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Terzic: Energy's True Cost Increasingly Reflects CO2 Management

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Terzic: Energy's True Cost Increasingly Reflects CO2 Management

In an article published yesterday, Deloitte Center for Energy Solutions Executive Director Branko Terzic challenged American voters to educate themselves about the "true cost of energy" in order to enrich the energy policy debate. The former member of the Federal Energy Regulatory Commission explained that one of the two components of this true cost is time-of-use pricing, which would give utility customers richer information about the supply of and demand for electricity and natural gas.

Terzic also sees the true cost of energy increasingly reflecting the costs that power plants, refineries and other industrial facilities bear to manage their emissions of carbon dioxide into the atmosphere. Such costs may be in the form of deploying emission control technologies at plants, paying carbon taxes or buying carbon credits under an emissions trading scheme. Terzic groups these costs into three tiers, ranging from short- to long-term and transitioning from adaptation to mitigation.

The first, most immediate activity tied to CO2 costs is implementing energy conservation and efficiency measures. Terzic pointed out that such costs are actually economic benefits to individuals and businesses because they pay for themselves in energy savings. In the case of utilities, he added that conservation and efficiency measures lessen the need to build new facilities whose costs would also be passed on to customers.

A second, longer-term adaptation would be to subsidize the development of energy sources that do not emit carbon dioxide. Terzic said that fostering the development of technologies that improve power generation from solar, wind, geothermal and other renewable sources would advance energy security and stimulate employment in addition to lowering the domestic carbon footprint.

Finally, the most drastic and expensive -- and least tangible -- action would be implementing carbon capture and storage (CCS) measures. Terzic pointed out this approach to carbon mitigation is still a conceptual rather than actual, commercially viable option. Moreover, he said that the two preceding adaptation strategies are far more desirable than CCS. He explained that CCS would offer no benefits other than simply directing emissions of CO2 into the ground rather than the atmosphere.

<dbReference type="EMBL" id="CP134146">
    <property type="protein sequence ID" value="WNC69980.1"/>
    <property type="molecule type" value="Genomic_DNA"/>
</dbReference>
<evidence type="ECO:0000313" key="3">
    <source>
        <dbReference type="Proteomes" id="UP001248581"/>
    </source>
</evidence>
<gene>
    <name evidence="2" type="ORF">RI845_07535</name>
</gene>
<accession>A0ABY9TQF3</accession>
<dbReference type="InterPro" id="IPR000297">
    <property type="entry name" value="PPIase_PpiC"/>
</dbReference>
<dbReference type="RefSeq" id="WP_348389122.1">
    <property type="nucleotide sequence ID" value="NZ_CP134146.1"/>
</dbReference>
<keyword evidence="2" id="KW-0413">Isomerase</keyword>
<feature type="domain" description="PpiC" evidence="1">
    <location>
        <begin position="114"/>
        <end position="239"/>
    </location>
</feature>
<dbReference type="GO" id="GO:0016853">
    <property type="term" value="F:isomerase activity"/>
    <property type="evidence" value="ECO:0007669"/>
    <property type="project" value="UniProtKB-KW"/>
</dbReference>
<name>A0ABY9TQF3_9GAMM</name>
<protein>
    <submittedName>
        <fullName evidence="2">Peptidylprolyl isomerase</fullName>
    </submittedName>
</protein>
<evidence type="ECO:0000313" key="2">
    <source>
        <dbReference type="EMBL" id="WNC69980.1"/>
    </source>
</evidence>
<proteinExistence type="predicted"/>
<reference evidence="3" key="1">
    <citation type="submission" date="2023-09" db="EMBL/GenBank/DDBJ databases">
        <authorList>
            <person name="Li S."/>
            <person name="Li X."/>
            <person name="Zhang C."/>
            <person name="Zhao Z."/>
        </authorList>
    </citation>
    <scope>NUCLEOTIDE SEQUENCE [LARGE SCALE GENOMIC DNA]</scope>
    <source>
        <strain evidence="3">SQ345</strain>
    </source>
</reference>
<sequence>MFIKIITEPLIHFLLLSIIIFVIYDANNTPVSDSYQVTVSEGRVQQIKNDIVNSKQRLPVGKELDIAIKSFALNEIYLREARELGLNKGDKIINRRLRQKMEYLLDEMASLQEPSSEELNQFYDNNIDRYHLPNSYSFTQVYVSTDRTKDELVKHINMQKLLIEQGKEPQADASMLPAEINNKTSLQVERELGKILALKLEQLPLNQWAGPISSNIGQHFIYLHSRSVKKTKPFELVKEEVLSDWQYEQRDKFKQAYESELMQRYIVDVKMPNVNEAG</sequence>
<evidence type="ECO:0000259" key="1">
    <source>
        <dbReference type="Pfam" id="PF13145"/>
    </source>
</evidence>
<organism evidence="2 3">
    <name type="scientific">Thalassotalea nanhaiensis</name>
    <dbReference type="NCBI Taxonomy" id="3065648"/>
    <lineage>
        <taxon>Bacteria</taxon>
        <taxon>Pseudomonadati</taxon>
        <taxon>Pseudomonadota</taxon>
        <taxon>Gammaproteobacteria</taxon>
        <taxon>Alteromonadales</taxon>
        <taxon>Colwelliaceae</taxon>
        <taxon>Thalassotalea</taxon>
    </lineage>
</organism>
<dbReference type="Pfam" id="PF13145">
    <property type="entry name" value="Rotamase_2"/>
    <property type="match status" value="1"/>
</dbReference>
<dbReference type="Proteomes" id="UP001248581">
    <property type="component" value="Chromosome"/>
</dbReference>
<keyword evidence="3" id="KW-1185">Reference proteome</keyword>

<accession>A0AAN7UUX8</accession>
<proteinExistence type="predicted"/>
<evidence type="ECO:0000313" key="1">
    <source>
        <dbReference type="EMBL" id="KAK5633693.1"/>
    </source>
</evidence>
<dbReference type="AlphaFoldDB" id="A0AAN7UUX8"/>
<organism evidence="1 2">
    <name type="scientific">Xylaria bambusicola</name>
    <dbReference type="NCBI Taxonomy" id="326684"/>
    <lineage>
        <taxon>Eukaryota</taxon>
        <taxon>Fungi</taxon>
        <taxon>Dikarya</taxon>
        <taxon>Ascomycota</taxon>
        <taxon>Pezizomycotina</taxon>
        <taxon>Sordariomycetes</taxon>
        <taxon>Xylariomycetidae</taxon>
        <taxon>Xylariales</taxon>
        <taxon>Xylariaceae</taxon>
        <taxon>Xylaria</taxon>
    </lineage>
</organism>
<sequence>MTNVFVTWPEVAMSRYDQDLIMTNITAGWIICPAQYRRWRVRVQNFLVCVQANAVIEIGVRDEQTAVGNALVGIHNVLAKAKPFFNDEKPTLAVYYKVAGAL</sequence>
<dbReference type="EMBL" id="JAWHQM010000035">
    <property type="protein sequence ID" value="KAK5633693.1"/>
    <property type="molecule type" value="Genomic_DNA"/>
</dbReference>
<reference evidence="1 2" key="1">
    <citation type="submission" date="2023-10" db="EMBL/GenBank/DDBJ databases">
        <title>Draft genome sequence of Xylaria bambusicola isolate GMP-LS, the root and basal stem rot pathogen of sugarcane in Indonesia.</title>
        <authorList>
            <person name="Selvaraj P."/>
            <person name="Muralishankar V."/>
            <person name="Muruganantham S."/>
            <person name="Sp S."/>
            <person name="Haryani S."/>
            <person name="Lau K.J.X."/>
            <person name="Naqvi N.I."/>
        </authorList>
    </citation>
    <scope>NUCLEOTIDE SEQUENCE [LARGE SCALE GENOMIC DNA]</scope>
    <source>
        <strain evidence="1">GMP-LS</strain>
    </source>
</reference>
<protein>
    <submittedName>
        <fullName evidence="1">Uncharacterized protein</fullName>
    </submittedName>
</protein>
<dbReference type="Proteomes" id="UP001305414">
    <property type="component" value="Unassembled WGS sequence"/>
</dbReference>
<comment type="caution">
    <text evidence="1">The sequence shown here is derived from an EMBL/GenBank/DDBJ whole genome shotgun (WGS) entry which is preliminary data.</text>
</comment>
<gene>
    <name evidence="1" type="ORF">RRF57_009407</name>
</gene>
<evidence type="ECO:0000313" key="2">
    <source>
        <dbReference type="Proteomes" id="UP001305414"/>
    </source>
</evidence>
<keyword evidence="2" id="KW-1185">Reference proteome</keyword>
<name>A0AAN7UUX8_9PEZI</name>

"It doesn't make you more efficient, it doesn't make you more energy-secure," Terzic said.

"My recommendation to any government is that they make sure they've done the maximum of the first [energy conservation and efficiency], the maximum of the second [subsidizing energy sources that do not emit CO2], and then only later do the third [CCS]," Terzic said.

Terzic also said pledging support to energy efficiency and conservation and renewables puts utilities and oil and gas companies in a good strategic position.

"It would ensure the continuation of the use of fossil fuels," he said. "Without energy efficiency, there could be constraints, there could be EPA orders out against significant burning. We're talking about people living the same life using less fuel, using fuel more efficiently. The alternative is you don't get to use that fuel, you don't get to make those sales. So I think the benefits to the industry are multiple."

Hope for Compromise Supported by Facts

Terzic believes there is a reasonable likelihood that the Executive and Legislative branches of government will take steps over the next four years that will somehow affect Americans' perception of the true cost of energy. To what degree the federal government promotes broader adoption of smart meters or encourages carbon reduction measures will rely largely on the philosophy of the next administration and how well it can work with a Congress that may continue to be divided between a Republican-controlled House and a Democrat-controlled Senate.

"[T]he unknown not only is who will be the next President, but also what the next Congress will look like," Terzic said.

"It just means that compromise is going to have to be the order of the day and one hopes that the discussions are on facts, the discussions are done on the basis of good scientific data and information, that they're based on informed judgments and the differences of opinion would be minor and really based on policy [preferences]," Terzic concluded.

"Someone once said you can have your own policy but you can't have your own facts and so I think I would agree with that."



Matthew V. Veazey has written about the upstream and downstream O&G sectors for more than a decade. Email Matthew at mveazey@downstreamtoday.com

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